Every year, Save the Elephants adds to the protection program as the threats to elephants evolve [and fester]. Beginning with our specialty, GMS collaring and tracking, STE continues to improve on tracking technology which not only tells us how fast elephants move through certain areas, often proportional to the perceived level of threat, it can also give us exact positions of where families and vulnerable bulls are, allowing concentration of effort within the vast Mara and Samburu ecosystems. Coupled with this, our Monitoring the Illegal Killing of Elephants (MIKE) program we can provide accurate data about hotspots and safe zones, and the on-going body count serves as an important pillar in influencing international policy.
Next we added in the community conservation element. In the arid north of Kenya, where tourism and pastoralism are the two activities with the highest economic potential, communities have long had to grapple with retrogressive cultural practices like cattle rustling which bear down heavily on the security for people and wildlife, reducing their prospects even further. Cattle bandits have morphed or been infiltrated by something just as sinister: poachers. Now STE works closely with the umbrella, the Northern Rangelands Trust, to bring communities together to create safer conservancies where their animals, and wildlife, can live in peace. The first step to securing their areas is the deployment of community rangers, and aerial surveillance which STE supports with generous funding from the Liz Clairborne Art Ortenberg Foundation and the Elephant Crisis Fund (ECF).
In 2013, we bolstered our Education Program, which has a focus on children, with a fresh component. Headed up by Jerenimo Lepirei, the Community Outreach program serves to get the conversation about the importance of wildlife going among the people who live with them. The program appears to be just what the Samburu needed, and has sparked interest from both likely and unlikely quarters. Embedded in the crowds of eager locals, Kenyan county government officials, and ex-poachers looking to transform into gamekeepers are among the meeting stakeholders.
The battle is by no means won, but through our ever-growing program, we hope to spot the poachers a mile off, or make entire gangs are sufficiently convinced to quit the practice of poaching altogether.
MORE IN ANTI-POACHING
Tsavo Aerial Defence
Tsavo Conservation Area is about the size of Belize. Combined, the Tsavo East and West National Parks along with the ranches that serve as wildlife dispersal areas cover ...
The Mara Elephant Project
Even in one of the world’s best-known national parks, elephants are in peril. The Mara Elephant Project (MEP) is a two-pronged project, which aims to better understand ...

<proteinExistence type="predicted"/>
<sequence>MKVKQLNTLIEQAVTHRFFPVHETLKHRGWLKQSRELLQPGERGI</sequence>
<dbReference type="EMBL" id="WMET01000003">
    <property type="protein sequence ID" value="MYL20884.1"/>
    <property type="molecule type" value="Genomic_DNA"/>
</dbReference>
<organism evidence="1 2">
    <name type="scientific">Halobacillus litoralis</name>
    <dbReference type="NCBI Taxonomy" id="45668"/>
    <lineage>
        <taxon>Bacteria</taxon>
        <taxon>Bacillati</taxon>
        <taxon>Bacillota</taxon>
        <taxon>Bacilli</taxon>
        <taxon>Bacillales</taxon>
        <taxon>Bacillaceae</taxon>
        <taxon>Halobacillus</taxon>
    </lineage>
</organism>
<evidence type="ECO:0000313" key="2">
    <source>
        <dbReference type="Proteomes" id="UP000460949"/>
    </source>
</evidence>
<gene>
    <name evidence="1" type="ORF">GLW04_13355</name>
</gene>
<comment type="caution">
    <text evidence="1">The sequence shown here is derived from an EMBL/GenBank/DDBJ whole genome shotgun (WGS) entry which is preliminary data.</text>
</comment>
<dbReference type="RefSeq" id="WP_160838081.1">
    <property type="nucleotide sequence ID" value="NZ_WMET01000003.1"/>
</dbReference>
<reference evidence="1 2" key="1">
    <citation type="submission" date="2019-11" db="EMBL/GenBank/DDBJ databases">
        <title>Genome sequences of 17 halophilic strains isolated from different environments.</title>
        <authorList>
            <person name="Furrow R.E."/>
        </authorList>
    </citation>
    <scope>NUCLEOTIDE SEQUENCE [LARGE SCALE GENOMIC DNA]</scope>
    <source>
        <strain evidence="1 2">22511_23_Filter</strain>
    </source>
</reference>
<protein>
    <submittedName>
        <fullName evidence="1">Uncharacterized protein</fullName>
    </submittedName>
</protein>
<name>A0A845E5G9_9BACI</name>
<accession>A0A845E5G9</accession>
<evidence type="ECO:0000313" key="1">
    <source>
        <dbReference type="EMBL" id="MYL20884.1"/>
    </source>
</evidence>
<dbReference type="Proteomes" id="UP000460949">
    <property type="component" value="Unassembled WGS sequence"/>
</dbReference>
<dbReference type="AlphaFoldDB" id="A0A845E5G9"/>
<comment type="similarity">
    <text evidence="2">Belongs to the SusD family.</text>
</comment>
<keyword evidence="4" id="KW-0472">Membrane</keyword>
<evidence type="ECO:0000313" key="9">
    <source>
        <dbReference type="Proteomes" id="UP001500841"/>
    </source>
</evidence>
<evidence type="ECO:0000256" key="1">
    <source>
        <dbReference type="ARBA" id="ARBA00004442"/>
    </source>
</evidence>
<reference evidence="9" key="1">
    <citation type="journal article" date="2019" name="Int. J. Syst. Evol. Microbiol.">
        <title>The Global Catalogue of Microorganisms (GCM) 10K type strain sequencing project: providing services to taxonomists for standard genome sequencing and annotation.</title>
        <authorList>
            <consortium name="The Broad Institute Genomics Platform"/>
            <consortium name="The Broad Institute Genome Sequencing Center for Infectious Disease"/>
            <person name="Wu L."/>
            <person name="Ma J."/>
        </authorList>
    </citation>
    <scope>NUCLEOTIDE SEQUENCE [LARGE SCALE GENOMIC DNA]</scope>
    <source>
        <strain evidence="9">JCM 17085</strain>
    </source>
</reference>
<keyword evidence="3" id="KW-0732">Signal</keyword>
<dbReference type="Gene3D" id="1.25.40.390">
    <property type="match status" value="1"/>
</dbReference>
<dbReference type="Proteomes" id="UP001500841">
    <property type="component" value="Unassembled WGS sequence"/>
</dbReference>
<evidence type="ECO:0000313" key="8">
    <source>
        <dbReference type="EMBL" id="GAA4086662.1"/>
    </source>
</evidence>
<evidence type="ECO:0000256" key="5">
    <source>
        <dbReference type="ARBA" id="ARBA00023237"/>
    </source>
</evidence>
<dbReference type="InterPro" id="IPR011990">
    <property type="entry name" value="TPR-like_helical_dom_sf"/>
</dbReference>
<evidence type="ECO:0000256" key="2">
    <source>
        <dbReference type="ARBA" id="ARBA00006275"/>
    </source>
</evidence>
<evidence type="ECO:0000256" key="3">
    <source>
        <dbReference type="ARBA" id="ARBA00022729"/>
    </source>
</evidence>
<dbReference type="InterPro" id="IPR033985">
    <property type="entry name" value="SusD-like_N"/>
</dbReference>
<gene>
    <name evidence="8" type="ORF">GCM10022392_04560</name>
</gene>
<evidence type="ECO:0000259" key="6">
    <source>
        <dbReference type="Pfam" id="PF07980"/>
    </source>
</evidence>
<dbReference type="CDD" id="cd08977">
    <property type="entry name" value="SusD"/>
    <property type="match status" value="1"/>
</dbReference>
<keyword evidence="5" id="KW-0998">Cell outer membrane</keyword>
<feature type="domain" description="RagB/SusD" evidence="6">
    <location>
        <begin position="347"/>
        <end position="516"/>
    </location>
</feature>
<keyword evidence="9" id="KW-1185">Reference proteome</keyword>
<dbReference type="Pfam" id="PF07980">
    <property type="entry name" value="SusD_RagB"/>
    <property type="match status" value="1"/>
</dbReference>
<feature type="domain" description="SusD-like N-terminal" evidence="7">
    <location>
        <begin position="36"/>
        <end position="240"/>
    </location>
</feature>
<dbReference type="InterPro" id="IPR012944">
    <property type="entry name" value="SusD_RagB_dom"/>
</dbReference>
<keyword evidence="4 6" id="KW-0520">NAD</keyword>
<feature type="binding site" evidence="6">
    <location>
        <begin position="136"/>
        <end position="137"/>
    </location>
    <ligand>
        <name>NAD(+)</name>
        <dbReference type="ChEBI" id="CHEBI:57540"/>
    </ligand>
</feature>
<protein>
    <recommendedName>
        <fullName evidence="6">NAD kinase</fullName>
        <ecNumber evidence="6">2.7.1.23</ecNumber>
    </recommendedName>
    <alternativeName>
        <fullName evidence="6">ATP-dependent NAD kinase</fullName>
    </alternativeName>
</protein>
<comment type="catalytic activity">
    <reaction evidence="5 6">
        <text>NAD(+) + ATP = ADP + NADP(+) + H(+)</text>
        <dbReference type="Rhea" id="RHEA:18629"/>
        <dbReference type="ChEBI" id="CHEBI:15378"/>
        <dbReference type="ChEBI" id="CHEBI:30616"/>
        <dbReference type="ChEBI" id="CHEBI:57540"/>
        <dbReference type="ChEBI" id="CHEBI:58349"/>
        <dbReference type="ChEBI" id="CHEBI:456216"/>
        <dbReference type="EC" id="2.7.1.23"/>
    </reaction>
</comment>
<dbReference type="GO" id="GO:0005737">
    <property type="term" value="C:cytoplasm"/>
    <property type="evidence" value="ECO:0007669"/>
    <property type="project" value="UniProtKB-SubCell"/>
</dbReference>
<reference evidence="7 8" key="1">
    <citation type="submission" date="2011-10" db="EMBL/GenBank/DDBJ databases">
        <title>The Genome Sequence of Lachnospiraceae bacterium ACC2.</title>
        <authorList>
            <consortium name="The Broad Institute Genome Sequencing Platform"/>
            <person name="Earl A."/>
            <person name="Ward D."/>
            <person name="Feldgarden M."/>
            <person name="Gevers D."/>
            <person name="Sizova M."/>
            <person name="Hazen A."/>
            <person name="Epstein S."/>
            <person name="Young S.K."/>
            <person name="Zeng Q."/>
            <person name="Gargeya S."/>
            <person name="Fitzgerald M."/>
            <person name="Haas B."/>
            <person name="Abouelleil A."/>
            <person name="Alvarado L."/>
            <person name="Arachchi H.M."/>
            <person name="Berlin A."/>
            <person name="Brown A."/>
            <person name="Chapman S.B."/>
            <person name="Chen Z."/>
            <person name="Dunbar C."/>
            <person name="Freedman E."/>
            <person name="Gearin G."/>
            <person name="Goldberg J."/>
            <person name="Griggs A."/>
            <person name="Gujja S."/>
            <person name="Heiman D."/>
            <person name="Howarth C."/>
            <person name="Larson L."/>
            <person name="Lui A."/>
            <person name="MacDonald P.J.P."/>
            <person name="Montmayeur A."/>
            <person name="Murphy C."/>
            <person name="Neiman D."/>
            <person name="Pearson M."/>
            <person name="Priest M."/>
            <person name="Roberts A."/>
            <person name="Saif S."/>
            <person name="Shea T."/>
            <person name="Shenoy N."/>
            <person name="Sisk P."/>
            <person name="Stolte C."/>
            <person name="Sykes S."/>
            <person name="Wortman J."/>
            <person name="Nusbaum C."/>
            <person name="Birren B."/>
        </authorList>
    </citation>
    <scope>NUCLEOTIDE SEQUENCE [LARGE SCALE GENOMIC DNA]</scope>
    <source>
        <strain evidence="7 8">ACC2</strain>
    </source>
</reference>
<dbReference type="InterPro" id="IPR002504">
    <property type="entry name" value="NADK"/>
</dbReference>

Turning poachers into Gamekeepers
Guns and boots on the ground are undoubtedly important in the battle against poaching, but wild elephants use areas too large for rangers to effectively patrol. It is cru...
Monitoring the Illegal Killing of Elephants
In the past, the elephant population in Samburu-Laikipia region experienced wanton ivory poaching to supply the thriving ivory black markets. But rigorous law enforcement...
ALSO IN PROTECTION
Elephant Crisis Fund
A renewed and virulent wave of poaching is threatening Africa’s elephants as their lives are taken for their tusks. Last year more than 30,000 elephants were illegally ...
At the heart of the trade is the appetite of consumers, many of who do not know they are killing elephants to fuel their love for jewelry. Our job then is to find innovat...
By the end of 2012, the elephant crisis had climbed high on the agenda internationally, but Kenya still suffered from a woeful lack of political will. Penalties for poach...
HELP US SAVE ELEPHANTS
ELEPHANT CRISIS FUND
At least 33,000 elephants are being killed every year for their ivory. The Elephant Crisis Fund provides quick, efficient support to the most effective projects aimed at stopping the killing, thwarting the traffickers and ending demand for ivory. Created by Save the Elephants and the Wildlife Conservation Network, 100% of funds reach the field.
Each year, we accept a small number of interns to Save the Elephants in Kenya. These internships comprise 1-2 month professional placements with one of our research projects in Kenya. The programme is best suited to university students or graduates pursuing a career in conservation, with skills in scientific data collection and analysis.
Our unique brand of conservation education encourages students to become ambassadors for elephants and the rich environment in which they live. Our scholarship programme transforms the prospects of children that live in the elephant rangelands and forges important links between the worlds of both sponsor and student.